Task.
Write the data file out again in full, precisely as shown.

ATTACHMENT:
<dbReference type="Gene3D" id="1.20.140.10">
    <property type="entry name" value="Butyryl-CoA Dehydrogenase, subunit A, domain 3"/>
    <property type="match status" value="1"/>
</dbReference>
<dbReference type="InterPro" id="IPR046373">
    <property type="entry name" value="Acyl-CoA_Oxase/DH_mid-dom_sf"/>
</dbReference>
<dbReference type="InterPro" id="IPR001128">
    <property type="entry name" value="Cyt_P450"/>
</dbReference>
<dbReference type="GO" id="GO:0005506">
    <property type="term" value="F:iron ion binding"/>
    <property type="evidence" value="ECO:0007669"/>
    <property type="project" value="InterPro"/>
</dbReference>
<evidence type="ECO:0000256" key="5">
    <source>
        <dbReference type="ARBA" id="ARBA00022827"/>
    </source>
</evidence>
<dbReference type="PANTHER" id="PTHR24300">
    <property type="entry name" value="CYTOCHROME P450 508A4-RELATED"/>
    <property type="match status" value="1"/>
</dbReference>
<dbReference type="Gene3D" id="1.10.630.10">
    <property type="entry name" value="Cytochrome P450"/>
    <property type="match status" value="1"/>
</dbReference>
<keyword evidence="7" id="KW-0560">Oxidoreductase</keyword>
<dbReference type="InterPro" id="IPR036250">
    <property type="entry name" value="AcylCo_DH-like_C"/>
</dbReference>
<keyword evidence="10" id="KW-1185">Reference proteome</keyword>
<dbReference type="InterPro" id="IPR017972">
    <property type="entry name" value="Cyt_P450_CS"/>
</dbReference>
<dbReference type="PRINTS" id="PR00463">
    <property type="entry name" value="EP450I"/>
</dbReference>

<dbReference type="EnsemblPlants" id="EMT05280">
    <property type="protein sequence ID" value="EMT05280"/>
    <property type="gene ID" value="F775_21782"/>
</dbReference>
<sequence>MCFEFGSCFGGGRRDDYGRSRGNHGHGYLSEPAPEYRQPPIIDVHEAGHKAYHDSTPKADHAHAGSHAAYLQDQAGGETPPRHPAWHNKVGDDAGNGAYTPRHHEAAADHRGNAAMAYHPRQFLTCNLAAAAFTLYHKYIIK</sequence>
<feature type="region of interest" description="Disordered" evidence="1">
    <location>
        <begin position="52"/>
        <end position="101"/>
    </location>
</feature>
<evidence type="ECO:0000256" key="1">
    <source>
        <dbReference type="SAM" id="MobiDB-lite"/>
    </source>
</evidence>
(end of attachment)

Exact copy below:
<dbReference type="Gene3D" id="1.20.140.10">
    <property type="entry name" value="Butyryl-CoA Dehydrogenase, subunit A, domain 3"/>
    <property type="match status" value="1"/>
</dbReference>
<dbReference type="InterPro" id="IPR046373">
    <property type="entry name" value="Acyl-CoA_Oxase/DH_mid-dom_sf"/>
</dbReference>
<dbReference type="InterPro" id="IPR001128">
    <property type="entry name" value="Cyt_P450"/>
</dbReference>
<dbReference type="GO" id="GO:0005506">
    <property type="term" value="F:iron ion binding"/>
    <property type="evidence" value="ECO:0007669"/>
    <property type="project" value="InterPro"/>
</dbReference>
<evidence type="ECO:0000256" key="5">
    <source>
        <dbReference type="ARBA" id="ARBA00022827"/>
    </source>
</evidence>
<dbReference type="PANTHER" id="PTHR24300">
    <property type="entry name" value="CYTOCHROME P450 508A4-RELATED"/>
    <property type="match status" value="1"/>
</dbReference>
<dbReference type="Gene3D" id="1.10.630.10">
    <property type="entry name" value="Cytochrome P450"/>
    <property type="match status" value="1"/>
</dbReference>
<keyword evidence="7" id="KW-0560">Oxidoreductase</keyword>
<dbReference type="InterPro" id="IPR036250">
    <property type="entry name" value="AcylCo_DH-like_C"/>
</dbReference>
<keyword evidence="10" id="KW-1185">Reference proteome</keyword>
<dbReference type="InterPro" id="IPR017972">
    <property type="entry name" value="Cyt_P450_CS"/>
</dbReference>
<dbReference type="PRINTS" id="PR00463">
    <property type="entry name" value="EP450I"/>
</dbReference>

<dbReference type="EnsemblPlants" id="EMT05280">
    <property type="protein sequence ID" value="EMT05280"/>
    <property type="gene ID" value="F775_21782"/>
</dbReference>
<sequence>MCFEFGSCFGGGRRDDYGRSRGNHGHGYLSEPAPEYRQPPIIDVHEAGHKAYHDSTPKADHAHAGSHAAYLQDQAGGETPPRHPAWHNKVGDDAGNGAYTPRHHEAAADHRGNAAMAYHPRQFLTCNLAAAAFTLYHKYIIK</sequence>
<feature type="region of interest" description="Disordered" evidence="1">
    <location>
        <begin position="52"/>
        <end position="101"/>
    </location>
</feature>
<evidence type="ECO:0000256" key="1">
    <source>
        <dbReference type="SAM" id="MobiDB-lite"/>
    </source>
</evidence>